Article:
Fiji’s acquisition of 14 Protected Mobility Vehicles (PMVs) from Australia will bolster its UN peacekeeping capabilities, with the vehicles set to arrive at Lautoka Wharf today.

The Protected Mobility Vehicles(PMVs) will be used to form a UN Standby Company at RFMF Headquarters Joint Task Force Command in Blackrock Camp in Nadi.

The PMVs will increase the deployability of Fiji’s peacekeepers and provide increased protection in war-like environments to ensure we bring our Fijian peacekeepers home.

They will support peacekeeping training for Fiji’s security forces and can be utilised for international and regional peacekeeping missions.

The PMVs were procured under the Vuvale Partnership with the Government of Australia and reflect Fiji’s shared commitment to peace and security.

The government said the fourteen Protected Mobility Vehicles will arrive at Lautoka wharf today and will be transported to Blackrock camp outside of peak road traffic periods to ensure minimal disruption to the public.

Fiji cabinet on 18 June approved a proposed purchase of 14 Bushmaster PMV from Australia.

The sale, originally announced in November 2023, will more than double the Republic of Fiji Military Force’s (RFMF) fleet of Bushmasters to 24 vehicles.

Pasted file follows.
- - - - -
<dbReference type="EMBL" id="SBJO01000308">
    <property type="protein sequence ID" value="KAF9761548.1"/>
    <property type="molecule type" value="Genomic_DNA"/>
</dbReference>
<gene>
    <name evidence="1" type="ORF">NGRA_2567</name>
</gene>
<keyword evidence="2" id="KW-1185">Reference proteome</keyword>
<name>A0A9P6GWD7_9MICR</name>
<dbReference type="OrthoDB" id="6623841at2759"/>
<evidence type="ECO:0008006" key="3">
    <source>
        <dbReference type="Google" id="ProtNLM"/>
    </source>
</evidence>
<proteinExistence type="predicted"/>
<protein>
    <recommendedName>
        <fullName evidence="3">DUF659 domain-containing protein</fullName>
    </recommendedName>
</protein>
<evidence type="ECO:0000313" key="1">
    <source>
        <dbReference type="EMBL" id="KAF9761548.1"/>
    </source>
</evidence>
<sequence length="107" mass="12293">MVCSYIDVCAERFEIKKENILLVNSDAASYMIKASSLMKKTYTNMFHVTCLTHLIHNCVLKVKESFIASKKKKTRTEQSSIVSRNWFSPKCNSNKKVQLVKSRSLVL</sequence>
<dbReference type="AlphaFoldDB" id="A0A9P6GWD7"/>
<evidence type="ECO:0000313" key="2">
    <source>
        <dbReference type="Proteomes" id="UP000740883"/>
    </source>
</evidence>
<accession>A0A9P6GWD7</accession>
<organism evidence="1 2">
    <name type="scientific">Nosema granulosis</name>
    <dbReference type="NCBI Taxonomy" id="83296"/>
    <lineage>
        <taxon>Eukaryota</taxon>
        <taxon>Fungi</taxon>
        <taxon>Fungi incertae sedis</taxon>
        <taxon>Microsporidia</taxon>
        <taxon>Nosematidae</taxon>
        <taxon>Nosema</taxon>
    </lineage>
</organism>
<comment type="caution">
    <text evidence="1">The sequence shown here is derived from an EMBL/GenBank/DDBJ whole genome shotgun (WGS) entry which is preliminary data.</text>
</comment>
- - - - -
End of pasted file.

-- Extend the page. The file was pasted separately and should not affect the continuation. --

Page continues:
Australia previously sold Fiji ten Bushmasters from Australian Defence Force (ADF) stocks in 2017 for use with Fiji’s United Nations (UN) peacekeeping contingents.

Fiji’s decision to buy the protected vehicles was a response to the 2014 kidnapping of 45 Fijian peacekeepers deployed with the United Nations Disengagement Observer Force.

While they were eventually released unharmed, the incident highlighted a need for the RFMF to better protect its deployed forces, which led to the selection of the Bushmaster PMV.

Fiji accepted the offer in February 2017 and the first seven vehicles were delivered to the Golan Heights in March, with the final three delivered to Fiji for training purposes in April of that year. The value of the deal was not disclosed at the time, reportedly at the request of Fiji’s then-government.

Like with the first ten vehicles, most of the additional 14 will also be deployed overseas to support Fiji’s UN peacekeeping commitments, while some will be retained in-country to enable training.

While the value of the 14-vehicle deal hasn’t been disclosed, the 2023-Mid-Year Economic and Fiscal Outlook (MYEFO) notes that Defence expects to receive $2.8 million (US$1.86 million) in revenue associated with the sale over 2024-2025.

In total, according to MYEFO, Defence plans to spend $26 million (US$17.35 million over the four years between 2023 and 2027 supporting the vehicles, which will decline to $100,000 (US$66,000) annually thereafter.